By Miguel Gonzalez
TCNJ College Democrats invited alumnus Derek Roseman (’96), Gov. Phil Murphy’s chief speechwriter, to speak to the student body on Oct. 9 in the Social Sciences Building Room 325.
Roseman, who plays an instrumental role in Murphy’s communication team, never imagined being Murphy’s chief speechwriter while he attended Trenton State College. At the College, Roseman was involved in the College Democrats and WTSR, the College’s radio station.
Despite his participation in the College Democrats, Roseman was more dedicated to WTSR. He hosted his own show for three and a half years.
By the spring semester of his senior year, Roseman had no desire to live in New Jersey, and believed his degree in political science only provided a path to attend graduate school.
He applied to many graduate schools near Washington D.C. that offered a master’s in public policy or public administration.
Roseman ended up traveling south to Georgetown University to pursue a master’s degree in public policy. While studying, Roseman also interned in the press office of former South Dakota senator Tom Daschle, who at the time was the senate majority leader, according to the New Jersey Herald.
Roseman said he had the opportunity to intern at the White House, but he chose to work on Capitol Hill because he wanted to write reports on policy issues instead of doing what he thought would be meaningless busy work, like delivering coffee. After two years of drafting policy reports on a wide range of topics such as healthcare, education, transportation, commerce and foreign relations, Roseman assumed he was going to be a Capitol Hill staffer.
“I didn’t want to be a policy analyst,” Roseman said. “I thought I would get this degree and be a staff member on Capitol Hill working on policy issues. Life doesn’t turn out the way you scripted it to be.”
After finishing his master’s degree at Georgetown, Roseman stayed in Washington D.C. and worked at the Brookings Institution as a media relations officer for two years. During his tenure, he got to meet E.J. Dionne, a Washington Post columnist. Roseman recalled his expertise in politics and his fun personality.
Roseman returned to New Jersey in 2004 and worked as a press secretary for the senate Democrats in the state legislature, but Roseman’s father thought he was making a huge career mistake.
“I was willing to roll the dice and follow my gut when I went back to New Jersey,” Roseman said.
By 2010, Roseman was hired as communications director for Senate President Steve Sweeney. Two years later, Roseman left his job to become a freelancer for a consulting firm.
Moving along his career in New Jersey, Roseman recalled his first time meeting Murphy in 2014, when Murphy was campaigning for governor.
“We just sort of hit it off,” Roseman said. “He didn’t have a job for me. I’m glad I met him though because he said ‘someday, our paths will cross again.’”
In the spring of 2016, Roseman was asked to be the communications director for Hillary Clinton’s Democratic primaries campaign. He was close to taking up the offer until he heard about Murphy’s up-and-coming gubernatorial campaign.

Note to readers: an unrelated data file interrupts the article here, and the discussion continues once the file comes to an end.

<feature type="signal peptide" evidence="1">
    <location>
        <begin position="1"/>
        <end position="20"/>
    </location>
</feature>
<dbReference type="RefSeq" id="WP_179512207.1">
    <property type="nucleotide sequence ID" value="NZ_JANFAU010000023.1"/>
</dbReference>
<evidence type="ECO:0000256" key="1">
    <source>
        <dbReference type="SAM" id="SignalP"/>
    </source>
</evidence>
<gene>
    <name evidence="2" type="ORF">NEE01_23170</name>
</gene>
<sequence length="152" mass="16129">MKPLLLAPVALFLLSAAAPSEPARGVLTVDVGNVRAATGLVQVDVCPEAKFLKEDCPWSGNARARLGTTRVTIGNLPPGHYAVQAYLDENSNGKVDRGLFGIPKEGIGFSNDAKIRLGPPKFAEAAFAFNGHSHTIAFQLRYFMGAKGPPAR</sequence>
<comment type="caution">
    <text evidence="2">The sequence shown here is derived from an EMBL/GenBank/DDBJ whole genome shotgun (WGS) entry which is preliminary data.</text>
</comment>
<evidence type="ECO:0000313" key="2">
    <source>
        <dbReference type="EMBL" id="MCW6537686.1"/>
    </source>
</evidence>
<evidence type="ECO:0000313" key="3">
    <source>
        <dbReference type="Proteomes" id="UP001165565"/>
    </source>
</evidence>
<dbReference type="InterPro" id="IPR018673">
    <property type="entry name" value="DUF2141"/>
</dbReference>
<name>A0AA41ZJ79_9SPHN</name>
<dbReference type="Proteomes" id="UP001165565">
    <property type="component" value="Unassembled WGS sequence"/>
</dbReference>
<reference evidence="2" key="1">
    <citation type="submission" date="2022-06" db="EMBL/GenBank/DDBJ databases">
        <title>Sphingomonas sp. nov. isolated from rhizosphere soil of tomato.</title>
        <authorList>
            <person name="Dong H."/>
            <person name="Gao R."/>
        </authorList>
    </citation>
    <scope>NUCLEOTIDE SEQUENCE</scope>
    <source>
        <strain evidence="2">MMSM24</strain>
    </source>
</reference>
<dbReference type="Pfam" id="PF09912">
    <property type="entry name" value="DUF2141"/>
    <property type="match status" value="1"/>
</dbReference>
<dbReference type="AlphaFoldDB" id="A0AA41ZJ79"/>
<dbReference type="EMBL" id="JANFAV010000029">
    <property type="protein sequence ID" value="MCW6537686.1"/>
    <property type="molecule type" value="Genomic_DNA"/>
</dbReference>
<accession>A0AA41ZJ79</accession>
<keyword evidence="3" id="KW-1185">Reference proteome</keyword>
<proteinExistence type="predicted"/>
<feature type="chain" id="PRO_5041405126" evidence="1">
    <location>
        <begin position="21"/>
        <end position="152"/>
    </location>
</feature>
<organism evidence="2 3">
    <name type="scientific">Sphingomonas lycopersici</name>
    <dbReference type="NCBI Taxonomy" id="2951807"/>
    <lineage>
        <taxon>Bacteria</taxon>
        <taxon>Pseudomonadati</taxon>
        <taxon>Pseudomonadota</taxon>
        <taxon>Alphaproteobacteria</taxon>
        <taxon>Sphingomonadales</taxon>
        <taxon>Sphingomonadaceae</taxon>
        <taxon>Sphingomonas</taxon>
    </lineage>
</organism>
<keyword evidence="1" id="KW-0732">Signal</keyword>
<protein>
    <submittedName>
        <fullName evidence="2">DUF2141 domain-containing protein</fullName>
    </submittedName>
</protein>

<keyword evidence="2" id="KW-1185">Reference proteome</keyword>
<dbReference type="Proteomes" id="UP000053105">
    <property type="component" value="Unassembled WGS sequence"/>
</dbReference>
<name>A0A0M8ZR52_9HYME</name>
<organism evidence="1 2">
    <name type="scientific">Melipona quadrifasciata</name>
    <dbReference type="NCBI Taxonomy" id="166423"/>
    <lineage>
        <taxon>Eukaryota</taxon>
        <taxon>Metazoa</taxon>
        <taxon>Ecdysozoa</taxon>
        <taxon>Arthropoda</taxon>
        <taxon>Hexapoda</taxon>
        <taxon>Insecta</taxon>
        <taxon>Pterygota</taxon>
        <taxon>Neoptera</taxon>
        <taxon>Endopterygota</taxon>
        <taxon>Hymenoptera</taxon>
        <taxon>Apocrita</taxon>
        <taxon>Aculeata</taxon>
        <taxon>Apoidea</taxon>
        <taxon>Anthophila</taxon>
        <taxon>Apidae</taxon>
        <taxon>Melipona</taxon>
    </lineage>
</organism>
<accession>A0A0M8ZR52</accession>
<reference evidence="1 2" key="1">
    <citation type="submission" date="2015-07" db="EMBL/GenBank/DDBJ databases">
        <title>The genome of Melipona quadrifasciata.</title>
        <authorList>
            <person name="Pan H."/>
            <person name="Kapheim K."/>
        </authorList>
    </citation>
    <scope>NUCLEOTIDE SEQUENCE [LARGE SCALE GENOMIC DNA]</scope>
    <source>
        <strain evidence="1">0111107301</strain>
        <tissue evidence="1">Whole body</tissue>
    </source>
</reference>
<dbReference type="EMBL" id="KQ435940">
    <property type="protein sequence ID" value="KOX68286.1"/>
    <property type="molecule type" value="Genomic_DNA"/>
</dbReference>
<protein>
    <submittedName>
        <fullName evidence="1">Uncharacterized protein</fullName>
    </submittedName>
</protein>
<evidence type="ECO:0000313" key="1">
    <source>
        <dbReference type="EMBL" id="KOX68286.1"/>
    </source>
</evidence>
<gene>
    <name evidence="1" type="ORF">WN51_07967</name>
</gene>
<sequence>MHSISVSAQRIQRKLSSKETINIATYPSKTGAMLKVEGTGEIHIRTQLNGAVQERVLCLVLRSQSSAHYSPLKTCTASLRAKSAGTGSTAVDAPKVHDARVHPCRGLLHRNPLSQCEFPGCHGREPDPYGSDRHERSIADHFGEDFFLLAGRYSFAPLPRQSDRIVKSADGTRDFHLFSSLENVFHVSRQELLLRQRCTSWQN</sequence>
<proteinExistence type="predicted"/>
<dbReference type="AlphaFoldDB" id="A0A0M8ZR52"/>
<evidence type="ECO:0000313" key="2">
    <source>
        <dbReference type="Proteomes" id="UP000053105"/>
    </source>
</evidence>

In June of 2016, Roseman joined Murphy’s campaign as the communications director and spokesperson. As the communications director, Roseman resorted to drafting and writing speeches for Murphy. As the 2017 New Jersey gubernatorial elections waged on, Roseman became Murphy’s go-to man for speeches.
“I wrote speeches the way he likes speeches,” Roseman said. “What I became from his campaign was being a storyteller.”
In January of 2018, Murphy announced that Roseman would be part of his communications team as the chief speechwriter, according to Insider NJ.
Since the beginning of Murphy’s first term, Roseman had the opportunity to write Murphy’s inaugural address on Jan. 16, his first budget address on March 13 and his speech marking 100 days as governor on April 25.
Roseman said he has written 400 speeches from Jan.16 to the end of September this year. Despite the stressful work, Roseman is proud to work for Murphy.
“To know he trusts me to put forward his vision is incredibly fulfilling,” Roseman said.
Roseman recognized how many mistakes he made on his journey to becoming Murphy’s speechwriter. In spite of several challenges, Roseman reassured students that it’s OK to make mistakes after college.
“People think college is the last great time to make mistakes and kind of get away from them,” Roseman said. “I’m proof that sometimes you can make mistakes in your adult life.”
Garrett Racz, a junior political science and economics double major and president of the College Democrats, asked how students can be more involved in politics. Roseman said that students should canvas for local campaigns in order to interact with constituents.
“If you think someday, you want to be involved in office, you have to experience knocking on doors,” Roseman said.
David McMillan, a sophomore economics and philosophy double major, was impressed by Roseman’s effort to pursue his passion in public service.
“Derek sharing his story has enabled us to listen and think profoundly about our professional aspirations,” McMillan said. “It was inspiration to hear, especially for anyone interested in working in public service.”